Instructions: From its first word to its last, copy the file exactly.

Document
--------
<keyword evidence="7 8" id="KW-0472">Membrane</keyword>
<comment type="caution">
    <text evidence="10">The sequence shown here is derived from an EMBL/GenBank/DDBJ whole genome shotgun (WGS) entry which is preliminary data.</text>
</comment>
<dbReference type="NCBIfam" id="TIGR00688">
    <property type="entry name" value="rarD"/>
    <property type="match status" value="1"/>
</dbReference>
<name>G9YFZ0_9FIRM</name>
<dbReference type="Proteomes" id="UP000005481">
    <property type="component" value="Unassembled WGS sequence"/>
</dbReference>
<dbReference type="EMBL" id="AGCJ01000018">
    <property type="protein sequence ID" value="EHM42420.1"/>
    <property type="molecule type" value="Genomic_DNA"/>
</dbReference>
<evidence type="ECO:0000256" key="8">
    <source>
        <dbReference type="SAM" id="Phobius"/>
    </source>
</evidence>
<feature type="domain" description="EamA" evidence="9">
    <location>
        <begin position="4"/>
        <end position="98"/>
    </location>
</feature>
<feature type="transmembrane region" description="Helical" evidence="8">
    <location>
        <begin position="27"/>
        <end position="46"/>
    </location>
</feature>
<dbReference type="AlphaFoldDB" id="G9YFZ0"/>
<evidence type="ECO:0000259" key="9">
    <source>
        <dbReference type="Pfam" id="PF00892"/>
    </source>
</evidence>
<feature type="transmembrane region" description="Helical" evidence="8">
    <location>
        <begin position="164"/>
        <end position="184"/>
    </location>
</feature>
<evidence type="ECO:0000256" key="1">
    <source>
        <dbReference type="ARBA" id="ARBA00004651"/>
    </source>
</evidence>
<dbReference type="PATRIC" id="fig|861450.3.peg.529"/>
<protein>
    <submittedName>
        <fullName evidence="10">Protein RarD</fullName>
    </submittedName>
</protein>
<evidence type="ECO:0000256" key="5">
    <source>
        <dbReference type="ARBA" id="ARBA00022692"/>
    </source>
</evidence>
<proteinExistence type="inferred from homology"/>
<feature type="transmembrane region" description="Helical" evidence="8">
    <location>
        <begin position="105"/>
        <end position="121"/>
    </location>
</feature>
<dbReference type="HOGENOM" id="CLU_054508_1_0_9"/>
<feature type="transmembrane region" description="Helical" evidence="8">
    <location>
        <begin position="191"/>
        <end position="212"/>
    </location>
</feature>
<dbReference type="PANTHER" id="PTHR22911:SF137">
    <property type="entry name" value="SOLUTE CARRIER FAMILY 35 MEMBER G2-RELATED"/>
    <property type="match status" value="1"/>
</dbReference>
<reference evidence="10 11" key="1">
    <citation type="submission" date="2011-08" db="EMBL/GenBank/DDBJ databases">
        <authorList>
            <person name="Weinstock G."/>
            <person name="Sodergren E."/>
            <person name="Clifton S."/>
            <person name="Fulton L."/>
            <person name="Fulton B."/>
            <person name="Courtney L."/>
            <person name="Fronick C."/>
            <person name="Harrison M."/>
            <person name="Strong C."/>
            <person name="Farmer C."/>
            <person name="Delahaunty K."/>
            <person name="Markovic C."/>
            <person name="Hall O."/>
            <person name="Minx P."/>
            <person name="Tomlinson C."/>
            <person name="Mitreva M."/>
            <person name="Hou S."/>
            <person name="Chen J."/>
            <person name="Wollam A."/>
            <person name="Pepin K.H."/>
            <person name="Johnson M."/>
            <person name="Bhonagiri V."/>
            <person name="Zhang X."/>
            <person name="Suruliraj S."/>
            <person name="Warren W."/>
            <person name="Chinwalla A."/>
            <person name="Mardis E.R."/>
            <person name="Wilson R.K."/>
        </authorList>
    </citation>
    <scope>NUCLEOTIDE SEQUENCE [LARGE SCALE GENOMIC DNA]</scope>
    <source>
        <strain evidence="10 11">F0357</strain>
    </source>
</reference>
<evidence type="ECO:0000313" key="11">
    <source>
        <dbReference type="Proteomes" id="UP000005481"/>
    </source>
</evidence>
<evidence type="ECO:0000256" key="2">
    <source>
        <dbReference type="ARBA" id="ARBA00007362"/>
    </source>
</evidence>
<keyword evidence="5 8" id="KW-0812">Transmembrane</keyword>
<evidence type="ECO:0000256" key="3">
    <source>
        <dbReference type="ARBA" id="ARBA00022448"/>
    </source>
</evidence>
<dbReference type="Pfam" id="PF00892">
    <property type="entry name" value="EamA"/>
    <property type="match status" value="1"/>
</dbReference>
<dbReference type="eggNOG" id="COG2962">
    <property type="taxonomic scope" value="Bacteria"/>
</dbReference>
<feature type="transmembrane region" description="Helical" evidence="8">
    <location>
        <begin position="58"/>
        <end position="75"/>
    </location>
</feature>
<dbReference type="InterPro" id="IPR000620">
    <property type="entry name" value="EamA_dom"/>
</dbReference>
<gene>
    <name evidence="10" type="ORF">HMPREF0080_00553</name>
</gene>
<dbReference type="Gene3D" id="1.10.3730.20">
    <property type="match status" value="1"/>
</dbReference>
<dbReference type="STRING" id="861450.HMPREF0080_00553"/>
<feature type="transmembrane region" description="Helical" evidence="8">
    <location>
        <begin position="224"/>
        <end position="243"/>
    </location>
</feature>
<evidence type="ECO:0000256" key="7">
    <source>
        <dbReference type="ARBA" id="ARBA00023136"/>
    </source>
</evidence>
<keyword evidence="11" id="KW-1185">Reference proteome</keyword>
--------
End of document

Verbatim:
<keyword evidence="7 8" id="KW-0472">Membrane</keyword>
<comment type="caution">
    <text evidence="10">The sequence shown here is derived from an EMBL/GenBank/DDBJ whole genome shotgun (WGS) entry which is preliminary data.</text>
</comment>
<dbReference type="NCBIfam" id="TIGR00688">
    <property type="entry name" value="rarD"/>
    <property type="match status" value="1"/>
</dbReference>
<name>G9YFZ0_9FIRM</name>
<dbReference type="Proteomes" id="UP000005481">
    <property type="component" value="Unassembled WGS sequence"/>
</dbReference>
<dbReference type="EMBL" id="AGCJ01000018">
    <property type="protein sequence ID" value="EHM42420.1"/>
    <property type="molecule type" value="Genomic_DNA"/>
</dbReference>
<evidence type="ECO:0000256" key="8">
    <source>
        <dbReference type="SAM" id="Phobius"/>
    </source>
</evidence>
<feature type="domain" description="EamA" evidence="9">
    <location>
        <begin position="4"/>
        <end position="98"/>
    </location>
</feature>
<feature type="transmembrane region" description="Helical" evidence="8">
    <location>
        <begin position="27"/>
        <end position="46"/>
    </location>
</feature>
<dbReference type="AlphaFoldDB" id="G9YFZ0"/>
<evidence type="ECO:0000259" key="9">
    <source>
        <dbReference type="Pfam" id="PF00892"/>
    </source>
</evidence>
<feature type="transmembrane region" description="Helical" evidence="8">
    <location>
        <begin position="164"/>
        <end position="184"/>
    </location>
</feature>
<evidence type="ECO:0000256" key="1">
    <source>
        <dbReference type="ARBA" id="ARBA00004651"/>
    </source>
</evidence>
<dbReference type="PATRIC" id="fig|861450.3.peg.529"/>
<protein>
    <submittedName>
        <fullName evidence="10">Protein RarD</fullName>
    </submittedName>
</protein>
<evidence type="ECO:0000256" key="5">
    <source>
        <dbReference type="ARBA" id="ARBA00022692"/>
    </source>
</evidence>
<proteinExistence type="inferred from homology"/>
<feature type="transmembrane region" description="Helical" evidence="8">
    <location>
        <begin position="105"/>
        <end position="121"/>
    </location>
</feature>
<dbReference type="HOGENOM" id="CLU_054508_1_0_9"/>
<feature type="transmembrane region" description="Helical" evidence="8">
    <location>
        <begin position="191"/>
        <end position="212"/>
    </location>
</feature>
<dbReference type="PANTHER" id="PTHR22911:SF137">
    <property type="entry name" value="SOLUTE CARRIER FAMILY 35 MEMBER G2-RELATED"/>
    <property type="match status" value="1"/>
</dbReference>
<reference evidence="10 11" key="1">
    <citation type="submission" date="2011-08" db="EMBL/GenBank/DDBJ databases">
        <authorList>
            <person name="Weinstock G."/>
            <person name="Sodergren E."/>
            <person name="Clifton S."/>
            <person name="Fulton L."/>
            <person name="Fulton B."/>
            <person name="Courtney L."/>
            <person name="Fronick C."/>
            <person name="Harrison M."/>
            <person name="Strong C."/>
            <person name="Farmer C."/>
            <person name="Delahaunty K."/>
            <person name="Markovic C."/>
            <person name="Hall O."/>
            <person name="Minx P."/>
            <person name="Tomlinson C."/>
            <person name="Mitreva M."/>
            <person name="Hou S."/>
            <person name="Chen J."/>
            <person name="Wollam A."/>
            <person name="Pepin K.H."/>
            <person name="Johnson M."/>
            <person name="Bhonagiri V."/>
            <person name="Zhang X."/>
            <person name="Suruliraj S."/>
            <person name="Warren W."/>
            <person name="Chinwalla A."/>
            <person name="Mardis E.R."/>
            <person name="Wilson R.K."/>
        </authorList>
    </citation>
    <scope>NUCLEOTIDE SEQUENCE [LARGE SCALE GENOMIC DNA]</scope>
    <source>
        <strain evidence="10 11">F0357</strain>
    </source>
</reference>
<evidence type="ECO:0000313" key="11">
    <source>
        <dbReference type="Proteomes" id="UP000005481"/>
    </source>
</evidence>
<evidence type="ECO:0000256" key="2">
    <source>
        <dbReference type="ARBA" id="ARBA00007362"/>
    </source>
</evidence>
<keyword evidence="5 8" id="KW-0812">Transmembrane</keyword>
<evidence type="ECO:0000256" key="3">
    <source>
        <dbReference type="ARBA" id="ARBA00022448"/>
    </source>
</evidence>
<dbReference type="Pfam" id="PF00892">
    <property type="entry name" value="EamA"/>
    <property type="match status" value="1"/>
</dbReference>
<dbReference type="eggNOG" id="COG2962">
    <property type="taxonomic scope" value="Bacteria"/>
</dbReference>
<feature type="transmembrane region" description="Helical" evidence="8">
    <location>
        <begin position="58"/>
        <end position="75"/>
    </location>
</feature>
<dbReference type="InterPro" id="IPR000620">
    <property type="entry name" value="EamA_dom"/>
</dbReference>
<gene>
    <name evidence="10" type="ORF">HMPREF0080_00553</name>
</gene>
<dbReference type="Gene3D" id="1.10.3730.20">
    <property type="match status" value="1"/>
</dbReference>
<dbReference type="STRING" id="861450.HMPREF0080_00553"/>
<feature type="transmembrane region" description="Helical" evidence="8">
    <location>
        <begin position="224"/>
        <end position="243"/>
    </location>
</feature>
<evidence type="ECO:0000256" key="7">
    <source>
        <dbReference type="ARBA" id="ARBA00023136"/>
    </source>
</evidence>
<keyword evidence="11" id="KW-1185">Reference proteome</keyword>